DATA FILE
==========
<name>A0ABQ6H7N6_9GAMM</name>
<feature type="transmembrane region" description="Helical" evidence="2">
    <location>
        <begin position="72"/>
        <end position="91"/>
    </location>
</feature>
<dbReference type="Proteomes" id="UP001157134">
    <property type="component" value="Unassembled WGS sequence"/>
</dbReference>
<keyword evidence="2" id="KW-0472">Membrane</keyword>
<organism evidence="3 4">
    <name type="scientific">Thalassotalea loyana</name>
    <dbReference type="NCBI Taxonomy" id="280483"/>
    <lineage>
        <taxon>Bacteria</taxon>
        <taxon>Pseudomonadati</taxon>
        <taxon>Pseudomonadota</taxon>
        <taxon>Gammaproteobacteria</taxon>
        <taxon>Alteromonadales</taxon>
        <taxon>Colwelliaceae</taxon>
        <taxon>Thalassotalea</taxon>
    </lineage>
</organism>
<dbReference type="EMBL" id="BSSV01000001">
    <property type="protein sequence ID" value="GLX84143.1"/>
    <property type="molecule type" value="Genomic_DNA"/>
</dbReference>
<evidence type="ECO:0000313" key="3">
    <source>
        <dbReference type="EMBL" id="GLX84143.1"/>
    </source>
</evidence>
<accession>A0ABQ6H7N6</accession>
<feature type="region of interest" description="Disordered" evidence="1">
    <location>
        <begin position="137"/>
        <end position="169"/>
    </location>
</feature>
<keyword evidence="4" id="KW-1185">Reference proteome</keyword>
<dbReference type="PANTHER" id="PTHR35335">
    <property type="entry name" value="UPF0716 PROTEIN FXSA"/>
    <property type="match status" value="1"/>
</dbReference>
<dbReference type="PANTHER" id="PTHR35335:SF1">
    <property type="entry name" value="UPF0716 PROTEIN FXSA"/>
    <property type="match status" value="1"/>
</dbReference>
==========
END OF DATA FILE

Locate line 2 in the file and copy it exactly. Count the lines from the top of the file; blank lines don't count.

<feature type="transmembrane region" description="Helical" evidence="2">